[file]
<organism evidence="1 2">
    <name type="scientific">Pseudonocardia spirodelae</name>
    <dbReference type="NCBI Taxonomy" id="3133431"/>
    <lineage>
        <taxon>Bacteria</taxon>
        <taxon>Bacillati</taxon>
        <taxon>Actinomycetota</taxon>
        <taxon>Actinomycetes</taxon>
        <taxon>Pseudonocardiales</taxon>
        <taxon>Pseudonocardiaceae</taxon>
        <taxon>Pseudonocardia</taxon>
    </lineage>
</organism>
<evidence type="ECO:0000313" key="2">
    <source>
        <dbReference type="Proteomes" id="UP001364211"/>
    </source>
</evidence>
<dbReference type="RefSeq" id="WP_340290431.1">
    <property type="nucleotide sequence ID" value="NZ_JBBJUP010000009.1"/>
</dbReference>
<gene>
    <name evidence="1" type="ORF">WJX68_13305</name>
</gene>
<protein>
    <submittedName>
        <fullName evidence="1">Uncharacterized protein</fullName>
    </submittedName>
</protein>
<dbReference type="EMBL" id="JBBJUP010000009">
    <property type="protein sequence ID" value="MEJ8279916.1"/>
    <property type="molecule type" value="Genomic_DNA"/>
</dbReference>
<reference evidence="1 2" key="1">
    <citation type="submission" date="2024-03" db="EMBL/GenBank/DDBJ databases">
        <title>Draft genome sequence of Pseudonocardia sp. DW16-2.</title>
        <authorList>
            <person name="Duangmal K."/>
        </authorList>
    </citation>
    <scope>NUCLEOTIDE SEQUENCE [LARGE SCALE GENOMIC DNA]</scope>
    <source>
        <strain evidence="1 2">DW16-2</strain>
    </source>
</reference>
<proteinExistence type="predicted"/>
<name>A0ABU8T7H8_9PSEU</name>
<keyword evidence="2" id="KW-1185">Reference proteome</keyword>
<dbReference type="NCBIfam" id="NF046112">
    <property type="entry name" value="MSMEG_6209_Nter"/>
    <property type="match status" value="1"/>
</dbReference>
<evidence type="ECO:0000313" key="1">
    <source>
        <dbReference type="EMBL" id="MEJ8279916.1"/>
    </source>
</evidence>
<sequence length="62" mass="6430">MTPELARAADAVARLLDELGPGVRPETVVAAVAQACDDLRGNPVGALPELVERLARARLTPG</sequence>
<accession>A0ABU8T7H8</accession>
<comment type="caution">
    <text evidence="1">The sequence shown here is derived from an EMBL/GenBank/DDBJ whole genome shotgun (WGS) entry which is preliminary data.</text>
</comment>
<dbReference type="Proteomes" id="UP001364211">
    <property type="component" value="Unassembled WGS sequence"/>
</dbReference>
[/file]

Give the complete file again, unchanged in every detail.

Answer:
<organism evidence="1 2">
    <name type="scientific">Pseudonocardia spirodelae</name>
    <dbReference type="NCBI Taxonomy" id="3133431"/>
    <lineage>
        <taxon>Bacteria</taxon>
        <taxon>Bacillati</taxon>
        <taxon>Actinomycetota</taxon>
        <taxon>Actinomycetes</taxon>
        <taxon>Pseudonocardiales</taxon>
        <taxon>Pseudonocardiaceae</taxon>
        <taxon>Pseudonocardia</taxon>
    </lineage>
</organism>
<evidence type="ECO:0000313" key="2">
    <source>
        <dbReference type="Proteomes" id="UP001364211"/>
    </source>
</evidence>
<dbReference type="RefSeq" id="WP_340290431.1">
    <property type="nucleotide sequence ID" value="NZ_JBBJUP010000009.1"/>
</dbReference>
<gene>
    <name evidence="1" type="ORF">WJX68_13305</name>
</gene>
<protein>
    <submittedName>
        <fullName evidence="1">Uncharacterized protein</fullName>
    </submittedName>
</protein>
<dbReference type="EMBL" id="JBBJUP010000009">
    <property type="protein sequence ID" value="MEJ8279916.1"/>
    <property type="molecule type" value="Genomic_DNA"/>
</dbReference>
<reference evidence="1 2" key="1">
    <citation type="submission" date="2024-03" db="EMBL/GenBank/DDBJ databases">
        <title>Draft genome sequence of Pseudonocardia sp. DW16-2.</title>
        <authorList>
            <person name="Duangmal K."/>
        </authorList>
    </citation>
    <scope>NUCLEOTIDE SEQUENCE [LARGE SCALE GENOMIC DNA]</scope>
    <source>
        <strain evidence="1 2">DW16-2</strain>
    </source>
</reference>
<proteinExistence type="predicted"/>
<name>A0ABU8T7H8_9PSEU</name>
<keyword evidence="2" id="KW-1185">Reference proteome</keyword>
<dbReference type="NCBIfam" id="NF046112">
    <property type="entry name" value="MSMEG_6209_Nter"/>
    <property type="match status" value="1"/>
</dbReference>
<evidence type="ECO:0000313" key="1">
    <source>
        <dbReference type="EMBL" id="MEJ8279916.1"/>
    </source>
</evidence>
<sequence length="62" mass="6430">MTPELARAADAVARLLDELGPGVRPETVVAAVAQACDDLRGNPVGALPELVERLARARLTPG</sequence>
<accession>A0ABU8T7H8</accession>
<comment type="caution">
    <text evidence="1">The sequence shown here is derived from an EMBL/GenBank/DDBJ whole genome shotgun (WGS) entry which is preliminary data.</text>
</comment>
<dbReference type="Proteomes" id="UP001364211">
    <property type="component" value="Unassembled WGS sequence"/>
</dbReference>